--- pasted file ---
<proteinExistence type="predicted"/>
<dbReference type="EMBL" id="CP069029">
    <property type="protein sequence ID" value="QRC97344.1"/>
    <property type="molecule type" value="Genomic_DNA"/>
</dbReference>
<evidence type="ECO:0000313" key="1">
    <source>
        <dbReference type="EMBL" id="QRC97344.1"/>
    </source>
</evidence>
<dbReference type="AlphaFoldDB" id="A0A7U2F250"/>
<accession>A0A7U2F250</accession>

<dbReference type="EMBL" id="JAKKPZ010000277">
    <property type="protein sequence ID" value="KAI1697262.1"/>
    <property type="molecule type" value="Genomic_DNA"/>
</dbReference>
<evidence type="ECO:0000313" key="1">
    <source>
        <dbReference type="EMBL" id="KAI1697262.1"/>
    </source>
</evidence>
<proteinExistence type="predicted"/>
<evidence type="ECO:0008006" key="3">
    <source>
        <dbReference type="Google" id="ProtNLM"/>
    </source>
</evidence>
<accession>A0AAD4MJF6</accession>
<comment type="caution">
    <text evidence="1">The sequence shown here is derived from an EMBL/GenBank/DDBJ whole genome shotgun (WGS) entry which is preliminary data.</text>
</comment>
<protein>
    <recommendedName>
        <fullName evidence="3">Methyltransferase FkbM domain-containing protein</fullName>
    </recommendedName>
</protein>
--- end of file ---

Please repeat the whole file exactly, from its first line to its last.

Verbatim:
<proteinExistence type="predicted"/>
<dbReference type="EMBL" id="CP069029">
    <property type="protein sequence ID" value="QRC97344.1"/>
    <property type="molecule type" value="Genomic_DNA"/>
</dbReference>
<evidence type="ECO:0000313" key="1">
    <source>
        <dbReference type="EMBL" id="QRC97344.1"/>
    </source>
</evidence>
<dbReference type="AlphaFoldDB" id="A0A7U2F250"/>
<accession>A0A7U2F250</accession>

<dbReference type="EMBL" id="JAKKPZ010000277">
    <property type="protein sequence ID" value="KAI1697262.1"/>
    <property type="molecule type" value="Genomic_DNA"/>
</dbReference>
<evidence type="ECO:0000313" key="1">
    <source>
        <dbReference type="EMBL" id="KAI1697262.1"/>
    </source>
</evidence>
<proteinExistence type="predicted"/>
<evidence type="ECO:0008006" key="3">
    <source>
        <dbReference type="Google" id="ProtNLM"/>
    </source>
</evidence>
<accession>A0AAD4MJF6</accession>
<comment type="caution">
    <text evidence="1">The sequence shown here is derived from an EMBL/GenBank/DDBJ whole genome shotgun (WGS) entry which is preliminary data.</text>
</comment>
<protein>
    <recommendedName>
        <fullName evidence="3">Methyltransferase FkbM domain-containing protein</fullName>
    </recommendedName>
</protein>